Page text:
Welcome to the first article in Journeys, a series focused on startups and founders making a social or environmental impact.
Fish farming, or aquaculture, often conjures up an image of tranquility. After all, it’s making a living by the sea.
What most people don’t know, though, is that there’s much more happening beneath the surface. While aquaculture may appear to be the picture of serenity, in reality, farmers face several uncertainties that threaten their business and way of life on a daily basis. A storm can come in from the sea, creating changes in currents and disrupting marine life. Subtle shifts in water temperature — a common problem thanks to climate change — can affect the fish’s feeding habits and growth rate. Any number of external factors can impact these farmers and their income.
It’s a tenuous way of making a living, but companies like Umitron are helping to reduce the uncertainties these farmers face. Established in 2016, Umitron creates systems that help farmers measure, predict, and mitigate external factors like the weather and the fishes’ feeding response.
These take the form of different tiers, the most basic of which is Umitron Pulse. This is a free mobile app that monitors satellite-based local ocean data, with parameters such as wave height, water temperature, dissolved oxygen, and salinity, among others. These are displayed on graphs that show current and past trends, so farmers can predict potential situations and respond in time.
“We chose these key seven to eight parameters that we thought would be good for [the farmers],” said Joyce Leo, the business operations manager at Umitron. “It gives them a head start in thinking about environmental data and the importance of feeding.”
When farmers are comfortable with using data in tandem with their operations, the next step is to integrate sensors and systems that can help to streamline their daily operations. Umitron also has Umitron Cell, a smart feeder that enables farmers to monitor feeding response and adjust their feed times and amounts accordingly. Consequently, this not only helps them save on costs but also reduces the environmental impact of excessive feed in the water.
Other systems include Umitron Lens, which monitors the size of fish, and Umitron FAI, which utilizes machine learning to analyze fish school behavior. These systems have helped farmers produce harvests more consistently and on time — with some even producing six months ahead of schedule — and tap into better market pricing.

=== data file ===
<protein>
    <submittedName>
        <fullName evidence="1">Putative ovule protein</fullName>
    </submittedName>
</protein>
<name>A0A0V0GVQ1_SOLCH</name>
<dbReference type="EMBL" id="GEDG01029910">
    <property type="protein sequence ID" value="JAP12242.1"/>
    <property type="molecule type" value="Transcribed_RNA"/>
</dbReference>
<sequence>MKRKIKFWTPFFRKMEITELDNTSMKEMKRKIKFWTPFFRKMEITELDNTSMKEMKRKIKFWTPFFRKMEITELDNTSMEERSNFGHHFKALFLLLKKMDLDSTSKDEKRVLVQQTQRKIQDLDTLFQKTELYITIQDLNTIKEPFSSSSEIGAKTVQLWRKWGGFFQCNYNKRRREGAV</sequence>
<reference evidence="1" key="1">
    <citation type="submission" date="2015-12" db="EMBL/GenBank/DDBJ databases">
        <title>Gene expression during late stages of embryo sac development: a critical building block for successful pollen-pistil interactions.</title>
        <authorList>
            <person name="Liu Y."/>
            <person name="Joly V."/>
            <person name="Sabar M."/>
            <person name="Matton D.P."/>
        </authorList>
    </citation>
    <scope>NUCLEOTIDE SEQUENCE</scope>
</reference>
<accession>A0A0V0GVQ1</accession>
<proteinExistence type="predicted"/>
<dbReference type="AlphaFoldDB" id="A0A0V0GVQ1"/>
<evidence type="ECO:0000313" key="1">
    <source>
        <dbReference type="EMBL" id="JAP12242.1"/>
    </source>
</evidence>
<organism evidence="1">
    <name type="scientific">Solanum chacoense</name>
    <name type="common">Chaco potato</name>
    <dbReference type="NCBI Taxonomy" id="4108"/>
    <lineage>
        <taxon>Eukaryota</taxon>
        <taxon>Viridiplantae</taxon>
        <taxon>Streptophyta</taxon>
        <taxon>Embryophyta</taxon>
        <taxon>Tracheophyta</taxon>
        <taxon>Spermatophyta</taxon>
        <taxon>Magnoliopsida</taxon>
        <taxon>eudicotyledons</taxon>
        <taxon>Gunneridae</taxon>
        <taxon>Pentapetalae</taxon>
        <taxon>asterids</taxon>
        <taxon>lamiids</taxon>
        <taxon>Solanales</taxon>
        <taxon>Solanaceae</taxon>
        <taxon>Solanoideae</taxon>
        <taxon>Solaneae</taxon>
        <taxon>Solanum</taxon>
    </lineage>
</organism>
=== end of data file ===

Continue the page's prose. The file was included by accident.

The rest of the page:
Aquaculture is not a new concept. Fish farmers have been using tried and true methods for years, so, are farmers actually receptive to the idea of using AI and machine learning, or do they view it as a disruption to a traditional way of life?
Naturally, there is some resistance. Some farmers view the technology as policing or monitoring, or as a way of taking away jobs. In the long run, however, the technology helps them. As aquaculture is a gradually dwindling way of life, there is often no way for farmers to pass down their knowledge to the next generation. Umitron offers them a way to preserve the legacy of their knowledge by incorporating it into the algorithm.
The immediate benefit of this is that it’s much easier to train new workers or feeders, ensuring consistency and scalability in farm operations. It also results in greater sustainability for the aquaculture industry as a whole.
To help farmers find their footing, Umitron team members often visits these aquaculture farms for weeks at a time, teaching farmers to use the technology and working together to develop a solution that works for them. “It’s very much a collaborative journey,” said Joyce.
Umitron has worked with aquaculture farms all over the world, from the United States to Europe to Asia. Some of these projects involve government support, like in Ehime, Japan. “We’re working closely with the government to support the farms that are undergoing a digital transformation in the region,” said Joyce. From there, the resulting success can be replicated in other regions, supercharging the production scale and speed for an entire industry.
The Umitron team’s extensive knowledge of AI, IoT sensors, and machine learning is in part due to the founders’ background. Previously engineers at the Japan Aerospace Exploration Agency (JAXA), they decided to use their technical expertise in addressing the pressing issues of food security and sustainability instead. Every member of the team is passionate about their shared mission — Joyce herself was a marine scientist before she joined Umitron.
The company hopes to make even more of an impact, now that they have offices in both Singapore and Japan. “We want to roll out sustainable solutions for the Southeast Asian market, and establish a bigger global presence,” said Joyce. The company is currently seeking Series B funding and hopes to have its IPO in the next five years.
Other plans include supporting farmers in getting their products to market beyond their local municipality, by providing them with the logistics and network of contacts needed. “For instance, salmon producers in Scotland may want to sell to Japan, but they don’t have the necessary contacts,” explained Joyce. “Since we have those contacts, we help connect them. We want to help farmers get out of survival mode and expand their global access.”
Visit Umitron here.